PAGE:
Turning learning into practice to build effective partnerships in Zambia

WCC2016 Master Course case study_BCT

Breakthrough Cancer Trust (BCT)  works to create awareness about early detection of breast and cervical cancers amongst women in Zambia, and provides support and resources to patients and survivors.

BCT is based in Lusaka, the country’s capital, which hosts its sole oncology hospital. Alongside working with remote communities to debunk myths around cancer, the organisation also acts as a safe haven for those coming to Lusaka for check-ups or treatment.

BCT is run almost entirely by volunteers: survivors, caregivers, patients’ family members, and well wishers. Demetria Lubinga, the current chairperson, is a survivor and a volunteer herself, her day job being in customer service.

BCT was founded in 2001, relying on the goodwill of friends of the original founders to fund its activities. These personal connections were all that underpinned the early sustenance of the organisation, as there was no paperwork, no memoranda of understanding (MOUs), no time-bound commitments. When, sadly, some of the early founders passed away, relying on those personal networks became at times more difficult and the lack of clarity around the reliability of resources meant that funding streams could dry out from one day to the other.

When Demetria noticed the Master course on “Effective partnership management in addressing the challenges of cancer” in connection with the 2016 World Cancer Congress in Paris, she decided to apply and, thanks also to a travel grant, was able to take part.

Over 20 hours of online learning and a face-to-face workshop in Paris, the Master course provided Demetria with a framework and process of how to manage partnerships more effectively. She learned about different types and drivers of partnerships, the different blocks of a partnership framework and collaboration agreement templates. Thanks to the learning and exchanges with other participants, she acquired the confidence to assess BCT’s relationship with its partners and discern those that could be developed into longer term collaborations and those that were linked to one-off activities.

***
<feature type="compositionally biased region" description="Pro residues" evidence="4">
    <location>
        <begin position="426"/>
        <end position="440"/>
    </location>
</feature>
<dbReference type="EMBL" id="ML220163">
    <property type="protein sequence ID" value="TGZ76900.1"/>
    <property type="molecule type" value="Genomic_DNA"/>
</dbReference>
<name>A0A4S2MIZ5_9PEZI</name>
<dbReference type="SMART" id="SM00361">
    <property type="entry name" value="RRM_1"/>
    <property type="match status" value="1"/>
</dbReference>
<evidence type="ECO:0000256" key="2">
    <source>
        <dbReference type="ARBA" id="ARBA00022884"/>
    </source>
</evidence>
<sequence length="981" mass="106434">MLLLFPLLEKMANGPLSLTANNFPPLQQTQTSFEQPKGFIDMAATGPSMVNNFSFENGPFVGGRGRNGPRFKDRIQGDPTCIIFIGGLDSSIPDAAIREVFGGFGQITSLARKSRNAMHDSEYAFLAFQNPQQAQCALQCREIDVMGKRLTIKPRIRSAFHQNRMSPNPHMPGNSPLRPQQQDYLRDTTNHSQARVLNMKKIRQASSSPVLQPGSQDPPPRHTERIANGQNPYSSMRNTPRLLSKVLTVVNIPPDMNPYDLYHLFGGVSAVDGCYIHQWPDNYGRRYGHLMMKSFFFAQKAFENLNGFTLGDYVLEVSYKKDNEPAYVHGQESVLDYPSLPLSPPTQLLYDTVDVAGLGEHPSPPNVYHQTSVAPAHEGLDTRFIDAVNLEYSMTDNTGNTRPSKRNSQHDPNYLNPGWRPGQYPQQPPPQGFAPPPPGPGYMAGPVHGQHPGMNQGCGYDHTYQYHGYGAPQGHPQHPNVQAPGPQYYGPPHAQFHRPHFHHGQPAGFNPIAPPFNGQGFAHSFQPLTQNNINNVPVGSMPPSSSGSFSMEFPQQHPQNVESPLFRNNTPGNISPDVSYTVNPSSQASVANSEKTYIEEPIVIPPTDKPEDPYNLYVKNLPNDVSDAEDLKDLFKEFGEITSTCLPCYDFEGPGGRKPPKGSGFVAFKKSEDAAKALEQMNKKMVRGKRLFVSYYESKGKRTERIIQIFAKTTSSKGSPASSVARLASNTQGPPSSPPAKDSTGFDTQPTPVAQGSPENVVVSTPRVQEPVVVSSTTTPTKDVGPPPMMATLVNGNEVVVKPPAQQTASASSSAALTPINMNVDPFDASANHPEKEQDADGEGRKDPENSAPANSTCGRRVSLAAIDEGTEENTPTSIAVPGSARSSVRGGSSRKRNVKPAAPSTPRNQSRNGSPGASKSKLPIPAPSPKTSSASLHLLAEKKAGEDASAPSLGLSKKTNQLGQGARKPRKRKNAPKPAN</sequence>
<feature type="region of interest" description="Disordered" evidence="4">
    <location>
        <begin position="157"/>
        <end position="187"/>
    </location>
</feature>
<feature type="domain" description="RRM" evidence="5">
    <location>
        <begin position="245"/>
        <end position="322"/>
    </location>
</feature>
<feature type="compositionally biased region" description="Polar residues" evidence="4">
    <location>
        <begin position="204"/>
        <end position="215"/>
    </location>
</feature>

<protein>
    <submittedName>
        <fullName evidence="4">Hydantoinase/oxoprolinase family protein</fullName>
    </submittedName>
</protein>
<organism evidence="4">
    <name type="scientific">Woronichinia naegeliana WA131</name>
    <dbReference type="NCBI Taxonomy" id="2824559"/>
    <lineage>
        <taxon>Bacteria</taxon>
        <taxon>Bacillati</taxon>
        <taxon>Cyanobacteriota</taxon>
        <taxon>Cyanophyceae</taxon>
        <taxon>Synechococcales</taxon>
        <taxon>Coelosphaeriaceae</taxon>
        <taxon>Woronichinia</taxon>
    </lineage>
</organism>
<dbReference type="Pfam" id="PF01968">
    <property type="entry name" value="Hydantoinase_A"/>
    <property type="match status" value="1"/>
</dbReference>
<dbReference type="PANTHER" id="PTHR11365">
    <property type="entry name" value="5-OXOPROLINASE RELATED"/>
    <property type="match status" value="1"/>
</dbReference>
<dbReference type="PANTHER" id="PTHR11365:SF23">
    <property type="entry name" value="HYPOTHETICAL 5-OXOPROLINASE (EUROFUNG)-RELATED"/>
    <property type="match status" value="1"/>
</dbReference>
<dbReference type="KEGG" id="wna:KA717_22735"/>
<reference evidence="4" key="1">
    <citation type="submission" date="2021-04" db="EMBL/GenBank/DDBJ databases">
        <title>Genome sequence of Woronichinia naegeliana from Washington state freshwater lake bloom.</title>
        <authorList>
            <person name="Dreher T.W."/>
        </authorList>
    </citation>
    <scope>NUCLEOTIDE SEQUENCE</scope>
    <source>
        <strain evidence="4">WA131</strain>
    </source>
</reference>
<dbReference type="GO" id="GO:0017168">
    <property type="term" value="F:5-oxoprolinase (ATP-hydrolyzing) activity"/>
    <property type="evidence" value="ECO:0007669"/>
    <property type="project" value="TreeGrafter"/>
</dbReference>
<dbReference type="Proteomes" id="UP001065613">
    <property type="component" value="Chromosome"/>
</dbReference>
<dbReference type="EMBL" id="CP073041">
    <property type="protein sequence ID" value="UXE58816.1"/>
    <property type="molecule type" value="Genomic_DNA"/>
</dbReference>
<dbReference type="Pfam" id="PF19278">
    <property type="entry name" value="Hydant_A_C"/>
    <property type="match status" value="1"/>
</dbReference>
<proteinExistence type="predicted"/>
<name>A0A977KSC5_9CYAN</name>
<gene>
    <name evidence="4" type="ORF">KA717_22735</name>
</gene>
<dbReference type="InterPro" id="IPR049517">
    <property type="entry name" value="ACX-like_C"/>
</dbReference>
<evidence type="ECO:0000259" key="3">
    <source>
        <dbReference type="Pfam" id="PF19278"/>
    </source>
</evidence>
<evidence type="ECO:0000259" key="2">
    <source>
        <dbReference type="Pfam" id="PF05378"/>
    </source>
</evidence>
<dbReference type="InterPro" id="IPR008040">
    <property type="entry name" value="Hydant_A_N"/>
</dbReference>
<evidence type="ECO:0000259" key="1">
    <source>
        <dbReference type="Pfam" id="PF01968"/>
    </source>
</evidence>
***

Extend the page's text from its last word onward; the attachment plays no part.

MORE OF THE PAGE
She is now working towards ensuring that MOUs with clear reciprocal expectations are in place with all new supporters so that BCT can better manage its resources and plan its activities, and conversations have started with all historical partners to put agreements in place.

The greater confidence acquired in dealing with partnerships and collaboration had an impact beyond raising funds. Equipped with the tools the course provided, Demetria mapped out a collaboration plan that enabled medical volunteers to join BCT in its outreach activities to remote communities. This meant that screening could now also take place alongside raising awareness as part of BCT's outreach programme.

Demetria’s attendance at the Congress, which followed the Master course, also had positive ramifications back in her country. While in Paris, she connected with a representative of the Zambian Ministry of Health (MoH), who took up the position of National Coordinator for Cancer Services in Zambia shortly after. They have since developed a fruitful working collaboration and BCT can now leverage a direct link within the MoH, enabling them to better serve patients in navigating the health system.

Breakthrough Cancer Trust

“The Master course was a great opportunity to expand my knowledge and horizons, and provided insights that were 100% relevant to what we are currently doing in our organisation, enabling us to take our community support to the next level. I am also using what I have learned in my day job in customer service!”, Demetria admitted.

Looking ahead, she hopes to pool enough resources for BCT to build a centre in Lusaka to host patients coming for treatment from outside the city; a conducive place to stay while undergoing outpatient adjuvant treatment. “If any organisation is interested in helping us with this goal and in supporting cancer patients in Zambia, BCT is open for partnerships”, she concluded confidently.

The Master course on “Effective partnership management in addressing the challenges of cancer” was delivered by The Partnering Initiative, with support from Bupa.

UICC is currently working with its members and partners to establish its offer of Master courses in conjunction with the 2018 World Cancer Congress in Kuala Lumpur.

Resources

Interested in getting more out of your partnerships? Check out Better Together: Unleashing the power of the Private Sector against Non Communicable Diseases a partnering guidebook developed specifically with the NCD sector in mind.

 

Last update: 
Monday 14 August 2017
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